2017 was a banner year for blockchain. Estimates show that venture capitalists upped investments in blockchain 88% last year. But while professionals race ahead into the exciting and turbulent intersection of technology and finance, academics have been reticent to embrace the fast-moving field of cryptocurrency.
Yet, with increasing demand for training in cryptocurrency and the technology underlying it from both industry and increasingly, students, the country’s top institutions are now racing to set up blockchain business schools to give their MBAs a competitive edge on the job market. Blockchain is not only the future, but it’s affecting our lives now.
Students Lead Charge To Establish Blockchain Business Schools
Throughout the 2018 academic year, top MBA programs around the country overhauled their curriculums to introduce courses on digital currency and blockchain. Stanford’s Graduate School of Business, U Penn’s Wharton School, and Georgetown University’s McDonough School all added full-time courses or expanded existing courses on crypto.
But it was students who led the charge to introduce those courses. Many already recognized how blockchain business schools will impact the future. Indeed, employers in the financial sector are already demanding the new skill set from MBA graduates.
“Many of us will have to discuss blockchain at our jobs,” said Itamar Orr. Orr is a Stanford business student who spearheaded the campaign to get crypto courses offered. “It makes sense to teach it.”
Blockchain Business Schools Will Help Mainstream Crypto
Educating and training an entire generation of business school students for financial careers in cryptocurrency and blockchain will have a significant impact not just on the industry but on the mainstream appeal of these technologies.
And if the trend in higher education takes holds, those transformations could be massive. For example, 7% of the 32% of Stanford MBA graduates who go into finance specialize in venture capital. In 2017, VC investments in blockchain startups topped $911 million in 2017 alone.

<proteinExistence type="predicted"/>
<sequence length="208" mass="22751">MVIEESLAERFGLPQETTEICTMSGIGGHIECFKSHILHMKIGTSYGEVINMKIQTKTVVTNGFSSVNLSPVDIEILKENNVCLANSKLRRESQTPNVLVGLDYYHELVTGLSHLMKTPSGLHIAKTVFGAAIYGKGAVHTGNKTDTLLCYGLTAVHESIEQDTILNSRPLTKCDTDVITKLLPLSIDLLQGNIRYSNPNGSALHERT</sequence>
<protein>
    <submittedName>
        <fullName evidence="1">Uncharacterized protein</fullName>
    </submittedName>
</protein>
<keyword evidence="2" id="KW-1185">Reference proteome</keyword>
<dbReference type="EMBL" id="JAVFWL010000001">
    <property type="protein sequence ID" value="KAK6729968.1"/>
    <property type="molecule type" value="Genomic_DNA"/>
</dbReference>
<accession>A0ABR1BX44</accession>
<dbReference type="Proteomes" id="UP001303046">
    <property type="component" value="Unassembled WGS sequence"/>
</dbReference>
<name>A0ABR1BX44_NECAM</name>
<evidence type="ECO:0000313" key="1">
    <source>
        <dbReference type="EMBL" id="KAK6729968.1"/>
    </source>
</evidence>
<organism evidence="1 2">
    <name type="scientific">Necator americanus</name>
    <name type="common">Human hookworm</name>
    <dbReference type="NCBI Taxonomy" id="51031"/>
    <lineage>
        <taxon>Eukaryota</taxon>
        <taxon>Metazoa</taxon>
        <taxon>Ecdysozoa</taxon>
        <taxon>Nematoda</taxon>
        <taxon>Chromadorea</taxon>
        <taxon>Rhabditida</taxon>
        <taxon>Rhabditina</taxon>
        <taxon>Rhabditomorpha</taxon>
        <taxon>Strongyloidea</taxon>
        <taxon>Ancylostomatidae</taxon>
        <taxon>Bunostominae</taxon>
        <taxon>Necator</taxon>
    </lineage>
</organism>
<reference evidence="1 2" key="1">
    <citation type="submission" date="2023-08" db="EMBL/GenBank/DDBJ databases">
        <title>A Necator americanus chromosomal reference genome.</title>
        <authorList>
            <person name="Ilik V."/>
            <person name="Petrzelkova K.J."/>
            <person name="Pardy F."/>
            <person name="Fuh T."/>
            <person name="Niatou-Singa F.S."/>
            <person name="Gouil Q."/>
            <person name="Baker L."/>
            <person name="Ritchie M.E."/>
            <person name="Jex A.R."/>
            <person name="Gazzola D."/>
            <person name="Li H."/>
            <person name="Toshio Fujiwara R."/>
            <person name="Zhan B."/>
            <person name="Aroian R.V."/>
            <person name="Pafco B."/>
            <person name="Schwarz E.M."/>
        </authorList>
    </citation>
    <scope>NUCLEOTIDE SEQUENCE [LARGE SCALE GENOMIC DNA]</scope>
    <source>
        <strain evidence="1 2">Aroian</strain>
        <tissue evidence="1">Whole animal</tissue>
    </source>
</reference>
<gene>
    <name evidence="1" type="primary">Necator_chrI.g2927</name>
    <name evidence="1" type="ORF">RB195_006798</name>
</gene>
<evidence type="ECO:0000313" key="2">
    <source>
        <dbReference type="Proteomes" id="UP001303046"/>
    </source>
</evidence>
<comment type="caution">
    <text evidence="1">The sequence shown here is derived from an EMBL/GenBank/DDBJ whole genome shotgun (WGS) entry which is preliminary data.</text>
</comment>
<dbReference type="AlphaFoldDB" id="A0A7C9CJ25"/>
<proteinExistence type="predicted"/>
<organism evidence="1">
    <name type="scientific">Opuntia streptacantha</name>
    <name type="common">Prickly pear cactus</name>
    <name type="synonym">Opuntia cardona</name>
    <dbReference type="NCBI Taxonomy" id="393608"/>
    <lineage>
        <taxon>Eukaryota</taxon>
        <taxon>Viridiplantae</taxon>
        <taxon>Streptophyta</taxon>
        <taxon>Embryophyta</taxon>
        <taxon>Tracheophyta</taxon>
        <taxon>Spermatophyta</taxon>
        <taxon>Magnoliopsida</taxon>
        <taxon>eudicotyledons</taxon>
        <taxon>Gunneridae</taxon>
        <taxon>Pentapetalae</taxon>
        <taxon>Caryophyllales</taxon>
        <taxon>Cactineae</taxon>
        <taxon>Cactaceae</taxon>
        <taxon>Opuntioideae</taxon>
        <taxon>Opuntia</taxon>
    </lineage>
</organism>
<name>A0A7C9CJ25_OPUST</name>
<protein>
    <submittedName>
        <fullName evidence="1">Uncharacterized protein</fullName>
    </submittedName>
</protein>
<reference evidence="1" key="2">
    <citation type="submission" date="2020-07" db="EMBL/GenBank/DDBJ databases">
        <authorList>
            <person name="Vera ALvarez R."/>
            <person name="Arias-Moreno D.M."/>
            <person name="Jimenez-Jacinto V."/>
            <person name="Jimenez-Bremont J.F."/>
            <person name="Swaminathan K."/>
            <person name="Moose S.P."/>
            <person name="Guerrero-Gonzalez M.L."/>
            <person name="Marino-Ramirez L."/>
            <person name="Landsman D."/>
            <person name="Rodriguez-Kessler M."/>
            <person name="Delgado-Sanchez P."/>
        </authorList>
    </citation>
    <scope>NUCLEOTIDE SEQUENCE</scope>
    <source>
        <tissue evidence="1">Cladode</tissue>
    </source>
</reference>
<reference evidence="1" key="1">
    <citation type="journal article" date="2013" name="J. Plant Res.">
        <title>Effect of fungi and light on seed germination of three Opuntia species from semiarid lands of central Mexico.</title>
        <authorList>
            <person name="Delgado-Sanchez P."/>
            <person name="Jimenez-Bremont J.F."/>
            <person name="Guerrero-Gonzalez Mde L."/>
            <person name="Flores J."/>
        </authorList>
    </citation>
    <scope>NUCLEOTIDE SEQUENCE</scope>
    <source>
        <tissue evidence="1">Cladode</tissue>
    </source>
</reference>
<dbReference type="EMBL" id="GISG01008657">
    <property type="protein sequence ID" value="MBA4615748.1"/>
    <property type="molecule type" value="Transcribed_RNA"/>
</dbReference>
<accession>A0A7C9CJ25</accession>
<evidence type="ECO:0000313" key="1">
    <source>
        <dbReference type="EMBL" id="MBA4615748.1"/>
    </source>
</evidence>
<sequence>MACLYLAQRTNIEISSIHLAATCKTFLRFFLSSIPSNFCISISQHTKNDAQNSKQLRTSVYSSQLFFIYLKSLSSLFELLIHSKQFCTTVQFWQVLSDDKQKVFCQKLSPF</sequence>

So student interest in studying blockchain technology and cryptocurrency is definitely there. In a few years, business schools without such courses will be the exception, not the rule.
In addition to deepening professional interest in venture capital and cryptocurrency exchanges, blockchain business schools could also propel the technology into other sectors. Blockchain’s applicability goes well beyond financial markets and could revolutionize other industries, from logistics to energy to medicine.
And that, in turn, could affect a cultural shift in how people do business globally. Blockchain will affect business models, capital raising, contracts—at this stage, the possibilities seem endless.
Business Schools Will Take Blockchain Beyond Finance
Due to its popularity in the financial sector, it has so far been business schools that have taken the lead in educating students in blockchain technology. But an MBA who specializes in cryptocurrency or blockchain would be an asset for any industry, not just banking. Now, 18% of college students have invested in crypto.
“The impact of blockchain is causing multiple seismic shifts across many industries,” says Andreas Park, associate professor of finance at the University of Toronto. And students with their ear to the ground have made blockchain an exciting and fertile field for academic inquiry. Whether in computer science, engineering, law, medicine—students are starting their own blockchain and crypto clubs. They’re working with faculty on independent projects.
Ultimately, the outgrowth of formal courses in blockchain ratifies the undeniable influence this technology has and will have. Blockchain business schools are positioning themselves to be pioneers in this massively transformative landscape. And it won’t be long before other academic fields establish their own blockchain courses and start giving advice. Even Yale said this is the best time to buy bitcoin and MIT‘s research initiatives are heavy on blockchain and crypto. As, well as NYU will offer cryptocurrency major this fall.